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Nanoparticles Designed for Asthma, Allergy Treatments

Air pollution

(Oleg Savitsky, Wikimedia Commons)

19 April 2016. A technique for masking allergy or asthma treatments in biodegradable nanoparticles is shown in lab mice to quickly build a tolerance in the immune system for offending allergens. A medical and engineering team at Northwestern University in Chicago published its findings yesterday, 18 April, in Proceedings of the National Academy of Sciences (paid subscription required).

Researchers led by immunologist Stephen Miller are seeking a solution to underlying causes of asthma, a chronic condition where the airways become inflamed and narrow, causing people with asthma to experience wheezing, shortness of breath, tightness in the chest, and coughing for periods of time. Centers for Disease Control and Prevention estimates that in 2010 some 18.7 million adults had asthma, along with 7 million children.

Most asthma treatments relieve symptoms or try to build a tolerance over time for pollen, air pollution, or dust mites that trigger the airway inflammation in asthma. Among people with asthma, normal immune system mechanisms that make it possible to adapt to these allergens do not function. The approach taken by Miller and colleagues from Northwestern and University of Michigan is to quickly develop a tolerance for the allergen that bypasses the immune system, thus avoiding adverse reactions.

The team’s techniques encase proteins similar to the allergens in nanoscale particles made of poly lactic-co-glycolic acid or PLGA, a biocompatible and biodegradable polymer often used in medical devices and for drug delivery. The PLGA coating masks the allergen from the immune system, allowing macrophages — white blood cells in the immune system that ingest foreign matter — to take in the particles without causing a reaction. Miller’s lab assessed this approach previously in preclinical research with treatments for the autoimmune disorders celiac disease and multiple sclerosis, but not for allergies or asthma.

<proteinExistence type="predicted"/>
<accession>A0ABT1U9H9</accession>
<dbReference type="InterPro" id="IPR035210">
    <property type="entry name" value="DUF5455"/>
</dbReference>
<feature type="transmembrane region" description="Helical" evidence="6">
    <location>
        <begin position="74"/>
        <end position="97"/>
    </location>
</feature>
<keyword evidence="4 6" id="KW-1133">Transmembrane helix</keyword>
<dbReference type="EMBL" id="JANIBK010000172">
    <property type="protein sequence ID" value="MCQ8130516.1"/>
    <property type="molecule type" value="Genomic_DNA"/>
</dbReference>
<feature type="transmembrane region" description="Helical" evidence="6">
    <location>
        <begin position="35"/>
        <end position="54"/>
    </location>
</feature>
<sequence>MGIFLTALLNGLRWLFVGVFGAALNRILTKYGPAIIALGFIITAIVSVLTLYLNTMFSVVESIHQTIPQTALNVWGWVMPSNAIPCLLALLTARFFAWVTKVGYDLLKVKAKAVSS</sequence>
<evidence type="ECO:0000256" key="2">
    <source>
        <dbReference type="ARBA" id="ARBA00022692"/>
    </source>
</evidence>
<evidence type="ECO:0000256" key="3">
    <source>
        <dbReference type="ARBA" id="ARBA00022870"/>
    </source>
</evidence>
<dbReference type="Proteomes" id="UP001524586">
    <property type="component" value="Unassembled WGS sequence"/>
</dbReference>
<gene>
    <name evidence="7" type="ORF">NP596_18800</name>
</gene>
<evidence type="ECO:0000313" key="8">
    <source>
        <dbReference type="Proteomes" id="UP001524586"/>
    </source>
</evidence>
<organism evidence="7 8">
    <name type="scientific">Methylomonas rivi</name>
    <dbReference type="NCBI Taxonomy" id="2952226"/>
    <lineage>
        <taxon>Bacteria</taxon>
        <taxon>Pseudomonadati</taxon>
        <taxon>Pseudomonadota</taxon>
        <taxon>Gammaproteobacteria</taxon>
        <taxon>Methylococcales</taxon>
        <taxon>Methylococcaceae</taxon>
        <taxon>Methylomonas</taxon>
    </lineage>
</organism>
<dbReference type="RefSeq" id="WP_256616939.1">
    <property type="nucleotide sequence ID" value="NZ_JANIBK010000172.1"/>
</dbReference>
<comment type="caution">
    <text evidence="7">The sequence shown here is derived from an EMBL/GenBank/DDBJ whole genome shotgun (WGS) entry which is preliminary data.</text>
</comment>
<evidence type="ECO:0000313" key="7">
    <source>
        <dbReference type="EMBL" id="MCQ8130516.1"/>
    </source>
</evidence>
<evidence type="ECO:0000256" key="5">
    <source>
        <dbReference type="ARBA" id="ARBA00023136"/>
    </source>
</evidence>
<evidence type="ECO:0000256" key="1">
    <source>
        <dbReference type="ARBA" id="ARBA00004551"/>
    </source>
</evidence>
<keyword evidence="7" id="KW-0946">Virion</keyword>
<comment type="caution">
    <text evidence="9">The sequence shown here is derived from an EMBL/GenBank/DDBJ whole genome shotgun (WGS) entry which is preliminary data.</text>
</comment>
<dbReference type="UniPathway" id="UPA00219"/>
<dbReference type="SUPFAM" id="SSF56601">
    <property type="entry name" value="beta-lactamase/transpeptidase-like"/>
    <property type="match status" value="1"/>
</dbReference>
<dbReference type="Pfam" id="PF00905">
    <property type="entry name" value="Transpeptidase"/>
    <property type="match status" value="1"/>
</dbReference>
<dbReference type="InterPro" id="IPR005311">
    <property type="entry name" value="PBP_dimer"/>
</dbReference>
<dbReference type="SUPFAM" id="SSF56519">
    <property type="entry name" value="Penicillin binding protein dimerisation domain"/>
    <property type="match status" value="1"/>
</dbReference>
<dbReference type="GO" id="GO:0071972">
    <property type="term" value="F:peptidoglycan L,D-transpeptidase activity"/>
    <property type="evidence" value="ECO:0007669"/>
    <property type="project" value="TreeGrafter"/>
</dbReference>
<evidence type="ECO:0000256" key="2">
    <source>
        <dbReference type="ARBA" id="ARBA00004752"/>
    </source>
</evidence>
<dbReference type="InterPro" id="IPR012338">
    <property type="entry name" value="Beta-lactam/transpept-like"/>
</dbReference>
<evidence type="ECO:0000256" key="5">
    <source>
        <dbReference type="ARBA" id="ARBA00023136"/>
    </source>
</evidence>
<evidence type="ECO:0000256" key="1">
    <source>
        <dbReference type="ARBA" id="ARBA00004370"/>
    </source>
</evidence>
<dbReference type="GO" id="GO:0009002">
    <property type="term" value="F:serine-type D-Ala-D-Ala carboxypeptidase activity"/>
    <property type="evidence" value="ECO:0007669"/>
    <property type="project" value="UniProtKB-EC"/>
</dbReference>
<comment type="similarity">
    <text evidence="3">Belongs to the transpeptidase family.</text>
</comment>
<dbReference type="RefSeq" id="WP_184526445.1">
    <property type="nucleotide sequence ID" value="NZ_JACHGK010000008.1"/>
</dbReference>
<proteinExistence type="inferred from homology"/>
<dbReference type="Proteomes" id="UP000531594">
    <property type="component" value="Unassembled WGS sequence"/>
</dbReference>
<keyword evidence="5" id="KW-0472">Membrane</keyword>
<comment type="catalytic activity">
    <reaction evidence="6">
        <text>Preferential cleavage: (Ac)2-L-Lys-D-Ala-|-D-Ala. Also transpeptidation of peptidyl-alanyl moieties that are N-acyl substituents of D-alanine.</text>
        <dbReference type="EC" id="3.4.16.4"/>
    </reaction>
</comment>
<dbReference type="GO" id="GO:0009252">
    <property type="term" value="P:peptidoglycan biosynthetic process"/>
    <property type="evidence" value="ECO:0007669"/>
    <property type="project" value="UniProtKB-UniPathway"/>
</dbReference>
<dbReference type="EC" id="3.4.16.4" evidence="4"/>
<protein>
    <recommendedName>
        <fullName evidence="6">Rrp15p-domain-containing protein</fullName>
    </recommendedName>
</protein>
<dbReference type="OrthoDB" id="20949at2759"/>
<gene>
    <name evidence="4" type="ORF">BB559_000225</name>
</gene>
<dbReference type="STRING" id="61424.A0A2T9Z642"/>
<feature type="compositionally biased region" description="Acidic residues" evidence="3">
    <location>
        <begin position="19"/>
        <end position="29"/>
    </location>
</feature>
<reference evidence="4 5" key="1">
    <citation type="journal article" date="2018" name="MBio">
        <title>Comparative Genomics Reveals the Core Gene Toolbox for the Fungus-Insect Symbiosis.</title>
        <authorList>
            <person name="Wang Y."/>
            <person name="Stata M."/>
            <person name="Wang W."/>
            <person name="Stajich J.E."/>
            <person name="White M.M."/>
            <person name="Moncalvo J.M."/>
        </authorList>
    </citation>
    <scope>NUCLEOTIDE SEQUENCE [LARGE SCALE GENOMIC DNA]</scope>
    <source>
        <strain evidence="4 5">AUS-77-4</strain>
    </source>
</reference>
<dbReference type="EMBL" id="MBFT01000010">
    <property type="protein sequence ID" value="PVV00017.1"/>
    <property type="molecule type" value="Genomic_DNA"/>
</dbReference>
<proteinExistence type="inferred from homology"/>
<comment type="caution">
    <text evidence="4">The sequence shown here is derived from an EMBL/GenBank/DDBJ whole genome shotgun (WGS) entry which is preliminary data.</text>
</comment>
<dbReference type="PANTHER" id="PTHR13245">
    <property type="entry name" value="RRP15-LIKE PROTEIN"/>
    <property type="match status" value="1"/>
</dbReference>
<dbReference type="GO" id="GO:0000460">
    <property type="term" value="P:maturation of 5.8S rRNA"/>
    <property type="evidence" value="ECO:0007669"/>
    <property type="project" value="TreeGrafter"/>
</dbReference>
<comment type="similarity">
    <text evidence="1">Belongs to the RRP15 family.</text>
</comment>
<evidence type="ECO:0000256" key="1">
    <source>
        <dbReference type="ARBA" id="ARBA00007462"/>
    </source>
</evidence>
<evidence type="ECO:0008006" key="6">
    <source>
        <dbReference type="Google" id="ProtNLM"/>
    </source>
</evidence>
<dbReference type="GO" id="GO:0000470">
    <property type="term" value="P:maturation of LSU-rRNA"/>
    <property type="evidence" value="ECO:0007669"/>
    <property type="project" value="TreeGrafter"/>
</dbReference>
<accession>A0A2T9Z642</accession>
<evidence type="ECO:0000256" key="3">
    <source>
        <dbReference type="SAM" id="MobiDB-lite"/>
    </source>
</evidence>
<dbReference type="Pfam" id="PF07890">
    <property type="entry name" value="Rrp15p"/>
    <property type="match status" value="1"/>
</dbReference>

In their paper, the researchers tested the process on lab mice induced with a respiratory allergy to egg proteins like asthma. When the protein was injected into the lungs, the mice created antibodies causing a reaction with inflammation in the lungs similar to asthma. After receiving injections of the nanoparticles, which were well tolerated, the mice no longer reacted to the allergens.

In addition, the team found mice receiving the nanoparticles developed more immune system cells that react normally, rather than adversely, to potential allergens. After the nanoparticle treatments, mice produced more regulatory T-cells, white blood cells in the immune system that respond routinely to possible allergic substances, than Th2 or helper T-cells that generate a strong immune response.

Miller’s lab is testing the techniques to treat other allergies. “It’s a universal treatment,” says Miller in a university statement. “Depending on what allergy you want to eliminate, you can load up the nanoparticle with ragweed pollen or a peanut protein.”

Cour Pharmaceutical Development Co. in Chicago licensed the technology from Northwestern and is developing treatments for allergies, celiac disease, and inflammatory disorders. Miller and co-author Lonnie Shea are scientific advisers to the company.

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